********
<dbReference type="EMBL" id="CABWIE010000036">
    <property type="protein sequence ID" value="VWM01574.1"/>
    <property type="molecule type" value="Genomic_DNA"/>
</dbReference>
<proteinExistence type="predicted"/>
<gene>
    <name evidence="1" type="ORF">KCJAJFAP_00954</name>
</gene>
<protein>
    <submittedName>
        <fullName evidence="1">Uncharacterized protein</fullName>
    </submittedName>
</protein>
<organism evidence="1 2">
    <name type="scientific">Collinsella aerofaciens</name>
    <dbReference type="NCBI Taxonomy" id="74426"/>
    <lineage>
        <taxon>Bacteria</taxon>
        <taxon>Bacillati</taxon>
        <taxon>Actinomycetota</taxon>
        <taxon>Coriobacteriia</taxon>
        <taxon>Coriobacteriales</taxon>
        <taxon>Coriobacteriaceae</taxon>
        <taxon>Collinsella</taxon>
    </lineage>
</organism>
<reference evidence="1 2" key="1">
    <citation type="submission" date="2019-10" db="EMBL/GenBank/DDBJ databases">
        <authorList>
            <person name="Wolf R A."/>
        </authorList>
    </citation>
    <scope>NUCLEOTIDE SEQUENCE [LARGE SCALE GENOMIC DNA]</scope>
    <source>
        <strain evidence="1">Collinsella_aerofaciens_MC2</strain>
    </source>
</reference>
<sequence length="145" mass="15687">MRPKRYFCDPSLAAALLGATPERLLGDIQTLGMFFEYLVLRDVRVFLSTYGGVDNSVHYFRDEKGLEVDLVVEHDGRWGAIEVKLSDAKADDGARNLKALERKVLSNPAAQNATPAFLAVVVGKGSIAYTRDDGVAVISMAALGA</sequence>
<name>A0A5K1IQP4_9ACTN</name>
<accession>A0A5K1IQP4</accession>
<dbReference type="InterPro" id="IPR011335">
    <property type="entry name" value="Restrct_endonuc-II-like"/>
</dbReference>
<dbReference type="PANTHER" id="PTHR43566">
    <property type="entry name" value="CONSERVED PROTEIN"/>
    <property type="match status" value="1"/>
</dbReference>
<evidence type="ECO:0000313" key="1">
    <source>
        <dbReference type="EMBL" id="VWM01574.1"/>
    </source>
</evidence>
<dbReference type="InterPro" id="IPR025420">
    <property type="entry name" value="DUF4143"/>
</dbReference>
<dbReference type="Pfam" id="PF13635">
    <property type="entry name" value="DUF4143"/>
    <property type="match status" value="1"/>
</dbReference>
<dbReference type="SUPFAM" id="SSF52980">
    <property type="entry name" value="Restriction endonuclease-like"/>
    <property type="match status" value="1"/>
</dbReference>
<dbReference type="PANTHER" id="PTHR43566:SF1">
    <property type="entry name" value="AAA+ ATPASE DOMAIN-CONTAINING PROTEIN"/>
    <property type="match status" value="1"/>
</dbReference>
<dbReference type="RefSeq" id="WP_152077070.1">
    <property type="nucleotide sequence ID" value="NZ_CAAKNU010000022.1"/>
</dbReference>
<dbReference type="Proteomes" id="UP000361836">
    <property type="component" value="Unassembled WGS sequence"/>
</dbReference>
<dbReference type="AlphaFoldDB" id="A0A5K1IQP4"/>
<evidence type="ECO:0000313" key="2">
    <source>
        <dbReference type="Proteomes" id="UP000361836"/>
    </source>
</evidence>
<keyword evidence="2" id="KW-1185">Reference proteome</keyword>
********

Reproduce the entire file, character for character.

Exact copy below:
<dbReference type="EMBL" id="CABWIE010000036">
    <property type="protein sequence ID" value="VWM01574.1"/>
    <property type="molecule type" value="Genomic_DNA"/>
</dbReference>
<proteinExistence type="predicted"/>
<gene>
    <name evidence="1" type="ORF">KCJAJFAP_00954</name>
</gene>
<protein>
    <submittedName>
        <fullName evidence="1">Uncharacterized protein</fullName>
    </submittedName>
</protein>
<organism evidence="1 2">
    <name type="scientific">Collinsella aerofaciens</name>
    <dbReference type="NCBI Taxonomy" id="74426"/>
    <lineage>
        <taxon>Bacteria</taxon>
        <taxon>Bacillati</taxon>
        <taxon>Actinomycetota</taxon>
        <taxon>Coriobacteriia</taxon>
        <taxon>Coriobacteriales</taxon>
        <taxon>Coriobacteriaceae</taxon>
        <taxon>Collinsella</taxon>
    </lineage>
</organism>
<reference evidence="1 2" key="1">
    <citation type="submission" date="2019-10" db="EMBL/GenBank/DDBJ databases">
        <authorList>
            <person name="Wolf R A."/>
        </authorList>
    </citation>
    <scope>NUCLEOTIDE SEQUENCE [LARGE SCALE GENOMIC DNA]</scope>
    <source>
        <strain evidence="1">Collinsella_aerofaciens_MC2</strain>
    </source>
</reference>
<sequence length="145" mass="15687">MRPKRYFCDPSLAAALLGATPERLLGDIQTLGMFFEYLVLRDVRVFLSTYGGVDNSVHYFRDEKGLEVDLVVEHDGRWGAIEVKLSDAKADDGARNLKALERKVLSNPAAQNATPAFLAVVVGKGSIAYTRDDGVAVISMAALGA</sequence>
<name>A0A5K1IQP4_9ACTN</name>
<accession>A0A5K1IQP4</accession>
<dbReference type="InterPro" id="IPR011335">
    <property type="entry name" value="Restrct_endonuc-II-like"/>
</dbReference>
<dbReference type="PANTHER" id="PTHR43566">
    <property type="entry name" value="CONSERVED PROTEIN"/>
    <property type="match status" value="1"/>
</dbReference>
<evidence type="ECO:0000313" key="1">
    <source>
        <dbReference type="EMBL" id="VWM01574.1"/>
    </source>
</evidence>
<dbReference type="InterPro" id="IPR025420">
    <property type="entry name" value="DUF4143"/>
</dbReference>
<dbReference type="Pfam" id="PF13635">
    <property type="entry name" value="DUF4143"/>
    <property type="match status" value="1"/>
</dbReference>
<dbReference type="SUPFAM" id="SSF52980">
    <property type="entry name" value="Restriction endonuclease-like"/>
    <property type="match status" value="1"/>
</dbReference>
<dbReference type="PANTHER" id="PTHR43566:SF1">
    <property type="entry name" value="AAA+ ATPASE DOMAIN-CONTAINING PROTEIN"/>
    <property type="match status" value="1"/>
</dbReference>
<dbReference type="RefSeq" id="WP_152077070.1">
    <property type="nucleotide sequence ID" value="NZ_CAAKNU010000022.1"/>
</dbReference>
<dbReference type="Proteomes" id="UP000361836">
    <property type="component" value="Unassembled WGS sequence"/>
</dbReference>
<dbReference type="AlphaFoldDB" id="A0A5K1IQP4"/>
<evidence type="ECO:0000313" key="2">
    <source>
        <dbReference type="Proteomes" id="UP000361836"/>
    </source>
</evidence>
<keyword evidence="2" id="KW-1185">Reference proteome</keyword>